8. Liquid Sunshine to Fuel Your Car (A "Life at the Frontiers of Energy Research" contest entry from the 2011 Energy Frontier Research Centers (EFRCs) Summit and Forum)

    ScienceCinema

    Cosgrove, Daniel (Director, Center for Lignocellulose Structure and Formation); CLSF Staff

    2011-11-02

    'Liquid Sunshine to Fuel Your Car' was submitted by the Center for Lignocellulose Structure and Formation (CLSF) to the 'Life at the Frontiers of Energy Research' video contest at the 2011 Science for Our Nation's Energy Future: Energy Frontier Research Centers (EFRCs) Summit and Forum. Twenty-six EFRCs created short videos to highlight their mission and their work. CLSF is directed by Daniel Cosgrove at Pennsylvania State University and is a partnership of scientists from three institutions: Penn State (lead), North Caroline State University, and Virginia Tech University. The Office of Basic Energy Sciences in the U.S. Department of Energy's Office of Science established the 46 Energy Frontier Research Centers (EFRCs) in 2009. These collaboratively-organized centers conduct fundamental research focused on 'grand challenges' and use-inspired 'basic research needs' recently identified in major strategic planning efforts by the scientific community. The overall purpose is to accelerate scientific progress toward meeting the nation's critical energy challenges. The mission of the Center for Lignocellulose Structure and Formation is 'to dramatically increase our fundamental knowledge of the formation and physical interactions of bio-polymer networks in plant cell walls to provide a basis for improved methods for converting biomass into fuels.' Research topics are: biofuels (biomass), membrane, interfacial characterization, matter by design, and self-assembly.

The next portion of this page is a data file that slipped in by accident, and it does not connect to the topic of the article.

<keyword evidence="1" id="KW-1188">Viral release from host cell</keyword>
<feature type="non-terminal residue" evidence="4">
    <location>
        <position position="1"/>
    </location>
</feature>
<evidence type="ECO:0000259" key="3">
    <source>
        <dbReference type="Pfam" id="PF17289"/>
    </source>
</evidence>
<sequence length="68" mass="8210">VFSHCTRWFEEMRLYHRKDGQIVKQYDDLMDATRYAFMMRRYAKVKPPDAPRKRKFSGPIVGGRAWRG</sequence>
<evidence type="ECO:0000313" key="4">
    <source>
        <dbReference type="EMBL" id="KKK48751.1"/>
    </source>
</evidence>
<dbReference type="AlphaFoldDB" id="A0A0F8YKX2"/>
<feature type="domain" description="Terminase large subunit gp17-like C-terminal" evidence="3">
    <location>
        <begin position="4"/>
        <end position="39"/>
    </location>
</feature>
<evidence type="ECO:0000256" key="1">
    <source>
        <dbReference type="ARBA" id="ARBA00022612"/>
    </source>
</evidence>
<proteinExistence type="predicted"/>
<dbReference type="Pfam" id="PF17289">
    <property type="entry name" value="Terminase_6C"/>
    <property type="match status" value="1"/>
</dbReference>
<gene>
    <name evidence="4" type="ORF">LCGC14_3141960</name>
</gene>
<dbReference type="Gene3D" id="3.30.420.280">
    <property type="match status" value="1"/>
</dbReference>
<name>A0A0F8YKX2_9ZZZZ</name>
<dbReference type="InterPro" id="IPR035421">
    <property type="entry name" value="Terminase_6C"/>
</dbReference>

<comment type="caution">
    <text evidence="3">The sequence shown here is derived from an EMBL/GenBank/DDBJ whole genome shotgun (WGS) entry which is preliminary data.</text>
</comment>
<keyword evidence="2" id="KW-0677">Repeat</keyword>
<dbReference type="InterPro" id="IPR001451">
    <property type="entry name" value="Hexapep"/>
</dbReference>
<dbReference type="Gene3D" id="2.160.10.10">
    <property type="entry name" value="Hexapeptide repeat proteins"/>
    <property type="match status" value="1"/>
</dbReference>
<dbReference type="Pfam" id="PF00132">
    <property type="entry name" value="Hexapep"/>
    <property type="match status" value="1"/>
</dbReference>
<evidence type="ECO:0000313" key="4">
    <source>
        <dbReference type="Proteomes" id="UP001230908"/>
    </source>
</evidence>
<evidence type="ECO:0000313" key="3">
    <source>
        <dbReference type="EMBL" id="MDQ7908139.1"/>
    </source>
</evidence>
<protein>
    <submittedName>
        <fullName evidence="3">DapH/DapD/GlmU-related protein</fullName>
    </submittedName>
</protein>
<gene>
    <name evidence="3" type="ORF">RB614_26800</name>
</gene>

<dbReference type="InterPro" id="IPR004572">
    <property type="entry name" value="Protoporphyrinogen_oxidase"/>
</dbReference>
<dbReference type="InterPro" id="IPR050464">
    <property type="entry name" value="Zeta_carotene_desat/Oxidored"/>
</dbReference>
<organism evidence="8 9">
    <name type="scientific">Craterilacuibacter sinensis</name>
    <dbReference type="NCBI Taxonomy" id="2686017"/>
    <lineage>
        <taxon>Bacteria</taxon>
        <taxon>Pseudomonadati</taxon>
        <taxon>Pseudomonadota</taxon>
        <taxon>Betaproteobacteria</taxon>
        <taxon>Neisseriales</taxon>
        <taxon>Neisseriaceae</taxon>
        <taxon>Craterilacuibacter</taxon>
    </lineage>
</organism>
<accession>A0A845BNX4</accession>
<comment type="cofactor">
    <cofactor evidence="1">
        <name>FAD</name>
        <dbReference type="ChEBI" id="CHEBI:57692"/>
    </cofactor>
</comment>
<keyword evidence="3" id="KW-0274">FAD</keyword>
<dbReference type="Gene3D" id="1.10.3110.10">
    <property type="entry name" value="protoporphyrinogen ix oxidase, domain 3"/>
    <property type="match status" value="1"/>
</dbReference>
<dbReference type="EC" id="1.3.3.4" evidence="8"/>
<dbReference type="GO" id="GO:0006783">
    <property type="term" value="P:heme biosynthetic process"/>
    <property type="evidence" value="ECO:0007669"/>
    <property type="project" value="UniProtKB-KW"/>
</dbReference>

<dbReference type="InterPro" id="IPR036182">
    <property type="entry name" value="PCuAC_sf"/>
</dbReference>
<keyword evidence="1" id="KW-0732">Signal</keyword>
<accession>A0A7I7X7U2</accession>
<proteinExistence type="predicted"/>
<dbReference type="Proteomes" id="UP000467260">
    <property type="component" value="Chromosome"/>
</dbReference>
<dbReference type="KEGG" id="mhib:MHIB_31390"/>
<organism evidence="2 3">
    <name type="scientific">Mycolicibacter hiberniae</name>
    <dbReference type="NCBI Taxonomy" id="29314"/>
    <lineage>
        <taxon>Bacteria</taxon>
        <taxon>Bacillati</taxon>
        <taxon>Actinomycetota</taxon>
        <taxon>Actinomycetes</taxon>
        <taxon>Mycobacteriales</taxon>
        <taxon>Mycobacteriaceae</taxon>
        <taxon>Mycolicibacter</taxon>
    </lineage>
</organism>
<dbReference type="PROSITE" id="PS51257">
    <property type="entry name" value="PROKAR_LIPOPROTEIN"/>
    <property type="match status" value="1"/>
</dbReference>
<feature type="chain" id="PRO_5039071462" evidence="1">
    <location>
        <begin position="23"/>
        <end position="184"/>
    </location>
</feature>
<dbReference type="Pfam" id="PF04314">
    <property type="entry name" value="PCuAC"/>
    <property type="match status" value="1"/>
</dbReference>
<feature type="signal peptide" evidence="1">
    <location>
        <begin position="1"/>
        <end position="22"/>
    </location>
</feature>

9. Battle against Phonons (A "Life at the Frontiers of Energy Research" contest entry from the 2011 Energy Frontier Research Centers (EFRCs) Summit and Forum

    ScienceCinema

    Chen, Gang (Director, Solid-State Solar-Thermal Energy Conversion Center); S3TEC Staff

    2011-11-02

    'Battle against Phonons' was submitted by the Solid-State Solar-Thermal Energy Conversion (S3TEC) EFRC to the 'Life at the Frontiers of Energy Research' video contest at the 2011 Science for Our Nation's Energy Future: Energy Frontier Research Centers (EFRCs) Summit and Forum. Twenty-six EFRCs created short videos to highlight their mission and their work. This video was selected as one of five winners by a distinguished panel of judges for the special award, 'Best with Popcorn'. S3TEC, an EFRC directed by Gang Chen at the Massachusetts Institute of Technology is a partnership of scientists from four research institutions: MIT (lead), Oak Ridge National Laboratory, Boston College, and Rensselaer Polytechnic Institute. The Office of Basic Energy Sciences in the U.S. Department of Energy's Office of Science established the 46 Energy Frontier Research Centers (EFRCs) in 2009. These collaboratively-organized centers conduct fundamental research focused on 'grand challenges' and use-inspired 'basic research needs' recently identified in major strategic planning efforts by the scientific community. The overall purpose is to accelerate scientific progress toward meeting the nation's critical energy challenges. The mission of the Solid-State Solar Thermal Energy Conversion Center is 'to create novel, solid-state materials for the conversion of sunlight into electricity using thermal and photovoltaic processes.' Research topics are: solar photovoltaic, photonic, metamaterial, optics, solar thermal, thermoelectric, phonons, thermal conductivity, defects, ultrafast physics, interfacial characterization, matter by design, novel materials synthesis, charge transport, defect tolerant materials, and scalable processing.